The Colorado budget for 2021-22 is in the books.
Democratic Gov. Jared Polis on Monday signed Senate Bill 21-205, also known as “the long bill,” which details a $34.1 billion budget for the state starting July 1, when the fiscal year begins.
The main story of the budget is the extraordinary shift it made from a condition of scarcity to one of abundance.
“What a difference a year can make, compared to where we were at this time last year and having to propose a budget that was $3 billion less than it was the year before,” Democratic Sen. Dominick Moreno, chair of the Legislature’s Joint Budget Committee, said at the state Capitol during the ceremony at which Polis signed the long bill.
Lawmakers last year made $3 billion in cuts, largely to K-12 and higher education, and health care, in response to pandemic-related economic wreckage. But recent state economic forecasts demonstrated that lawmakers would have much more revenue to work with than they initially expected. The 2021-22 budget will feature an 11% increase in spending over the current year. The turnaround was primarily due to strong income and sales tax collections.
Moreno noted that the new budget restores money to K-12 and higher education spending.
“There is so much good in this budget that will help Colorado recover, that will prioritize communities that were disproportionately impacted by the pandemic and set Colorado onto a more fiscally sustainable future,” he said, adding, “This is one of the best budgets we’ve produced.”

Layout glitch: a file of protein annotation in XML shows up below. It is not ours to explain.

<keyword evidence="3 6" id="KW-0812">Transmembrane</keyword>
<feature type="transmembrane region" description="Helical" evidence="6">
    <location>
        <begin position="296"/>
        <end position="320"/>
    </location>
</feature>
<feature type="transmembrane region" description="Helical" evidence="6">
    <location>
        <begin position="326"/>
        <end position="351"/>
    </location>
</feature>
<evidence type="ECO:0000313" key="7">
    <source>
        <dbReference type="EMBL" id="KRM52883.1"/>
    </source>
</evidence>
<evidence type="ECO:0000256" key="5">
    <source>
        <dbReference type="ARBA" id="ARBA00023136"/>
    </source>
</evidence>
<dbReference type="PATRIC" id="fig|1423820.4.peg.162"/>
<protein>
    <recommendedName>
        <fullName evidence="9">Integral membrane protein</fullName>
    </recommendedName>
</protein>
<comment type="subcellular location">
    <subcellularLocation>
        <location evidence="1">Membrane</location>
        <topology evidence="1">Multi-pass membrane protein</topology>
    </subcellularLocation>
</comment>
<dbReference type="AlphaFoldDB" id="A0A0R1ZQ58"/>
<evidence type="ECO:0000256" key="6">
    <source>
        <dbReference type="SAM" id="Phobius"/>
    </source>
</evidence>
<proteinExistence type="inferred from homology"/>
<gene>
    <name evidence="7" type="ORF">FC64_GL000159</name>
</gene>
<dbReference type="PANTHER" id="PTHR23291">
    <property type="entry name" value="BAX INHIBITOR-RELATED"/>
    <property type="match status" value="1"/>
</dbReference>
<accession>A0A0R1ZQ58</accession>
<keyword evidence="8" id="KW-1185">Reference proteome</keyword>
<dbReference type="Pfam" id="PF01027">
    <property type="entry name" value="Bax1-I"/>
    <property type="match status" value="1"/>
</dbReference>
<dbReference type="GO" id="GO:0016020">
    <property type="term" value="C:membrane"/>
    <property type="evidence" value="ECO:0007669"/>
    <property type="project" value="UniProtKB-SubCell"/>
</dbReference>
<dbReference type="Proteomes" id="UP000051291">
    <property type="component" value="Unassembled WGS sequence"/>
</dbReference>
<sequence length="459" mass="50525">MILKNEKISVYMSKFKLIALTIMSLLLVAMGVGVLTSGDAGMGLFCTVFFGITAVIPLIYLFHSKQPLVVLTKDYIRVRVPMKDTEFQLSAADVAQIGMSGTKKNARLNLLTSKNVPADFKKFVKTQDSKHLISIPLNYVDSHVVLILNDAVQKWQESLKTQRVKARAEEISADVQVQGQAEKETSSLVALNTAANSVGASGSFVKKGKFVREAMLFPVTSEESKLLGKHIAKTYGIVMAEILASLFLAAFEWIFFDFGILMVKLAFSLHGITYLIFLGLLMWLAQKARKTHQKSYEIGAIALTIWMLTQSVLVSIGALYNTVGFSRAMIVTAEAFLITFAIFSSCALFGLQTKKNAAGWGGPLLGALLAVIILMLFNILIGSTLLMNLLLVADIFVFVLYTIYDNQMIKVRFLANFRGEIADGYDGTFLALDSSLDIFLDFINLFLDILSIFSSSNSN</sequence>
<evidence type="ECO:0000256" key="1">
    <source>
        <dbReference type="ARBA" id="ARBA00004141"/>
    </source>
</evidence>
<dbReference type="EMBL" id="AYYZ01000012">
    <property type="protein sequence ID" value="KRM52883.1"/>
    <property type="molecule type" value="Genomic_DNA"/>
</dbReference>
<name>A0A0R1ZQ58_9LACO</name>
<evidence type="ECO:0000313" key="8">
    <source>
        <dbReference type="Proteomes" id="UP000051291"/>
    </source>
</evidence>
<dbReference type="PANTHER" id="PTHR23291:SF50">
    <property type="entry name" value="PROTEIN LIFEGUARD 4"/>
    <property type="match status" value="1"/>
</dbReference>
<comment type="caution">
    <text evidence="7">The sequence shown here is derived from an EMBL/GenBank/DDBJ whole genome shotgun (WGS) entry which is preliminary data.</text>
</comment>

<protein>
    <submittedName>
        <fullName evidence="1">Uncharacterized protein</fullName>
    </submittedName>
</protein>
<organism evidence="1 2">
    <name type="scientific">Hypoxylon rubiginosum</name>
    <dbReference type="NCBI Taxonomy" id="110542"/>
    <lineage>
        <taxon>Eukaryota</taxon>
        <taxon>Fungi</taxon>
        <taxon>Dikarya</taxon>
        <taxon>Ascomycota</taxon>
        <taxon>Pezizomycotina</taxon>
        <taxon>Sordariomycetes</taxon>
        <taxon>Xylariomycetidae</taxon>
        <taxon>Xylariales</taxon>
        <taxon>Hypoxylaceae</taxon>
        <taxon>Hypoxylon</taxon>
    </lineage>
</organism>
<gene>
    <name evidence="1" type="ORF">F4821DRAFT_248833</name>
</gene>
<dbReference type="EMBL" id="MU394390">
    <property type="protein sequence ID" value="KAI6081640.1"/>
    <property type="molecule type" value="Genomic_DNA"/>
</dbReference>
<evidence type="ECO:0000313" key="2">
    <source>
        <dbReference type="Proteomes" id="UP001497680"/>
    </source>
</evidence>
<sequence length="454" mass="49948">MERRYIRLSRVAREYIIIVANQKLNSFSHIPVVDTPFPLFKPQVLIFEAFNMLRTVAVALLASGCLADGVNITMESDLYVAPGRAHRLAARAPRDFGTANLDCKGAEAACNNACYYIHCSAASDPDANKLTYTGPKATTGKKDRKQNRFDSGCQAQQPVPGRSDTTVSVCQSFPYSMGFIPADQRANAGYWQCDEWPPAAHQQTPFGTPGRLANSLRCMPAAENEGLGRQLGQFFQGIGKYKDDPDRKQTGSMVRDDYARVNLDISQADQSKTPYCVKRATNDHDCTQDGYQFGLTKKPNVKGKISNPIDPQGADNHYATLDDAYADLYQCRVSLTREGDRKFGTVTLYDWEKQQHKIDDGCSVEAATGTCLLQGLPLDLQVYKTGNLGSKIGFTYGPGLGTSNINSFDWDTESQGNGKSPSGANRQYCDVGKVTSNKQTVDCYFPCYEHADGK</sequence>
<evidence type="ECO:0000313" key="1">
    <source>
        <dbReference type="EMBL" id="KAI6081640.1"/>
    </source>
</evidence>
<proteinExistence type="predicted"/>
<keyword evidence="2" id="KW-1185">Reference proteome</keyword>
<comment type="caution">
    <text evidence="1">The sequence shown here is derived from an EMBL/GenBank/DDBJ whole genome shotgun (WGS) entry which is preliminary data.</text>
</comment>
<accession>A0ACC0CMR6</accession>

Polis said the long bill also returns money to health care spending.
“This is the culmination of a yearlong process,” Polis said. “And it’s always hard, but this is the hardest that it’s ever been, because of the changing numbers and the enormous swings, thankfully for the better, in projections and numbers.”
The budget brings general fund reserves to 13.4% for 2021-22 and 15% for 2022-23, Polis said.
“We have the highest state reserves since it’s ever been recorded, which goes back to 1985,” Polis said, adding later that SB-205 is “the very best long bill we’ve ever had, amidst all that uncertainty.”
Republican Sen. Bob Rankin, a member of the JBC, spoke during the ceremony, and he attested to a spirit of bipartisanship in the crafting of the budget.
“There’s a long history and tradition over on the Joint Budget Committee to put aside partisanship and work for the people of Colorado,” Rankin said. “There’s never been a time where that was more important than the last two budgets, and, believe me, I can’t thank my colleagues from the majority party enough or describe to you how important that was and what a privilege it was to work with them.”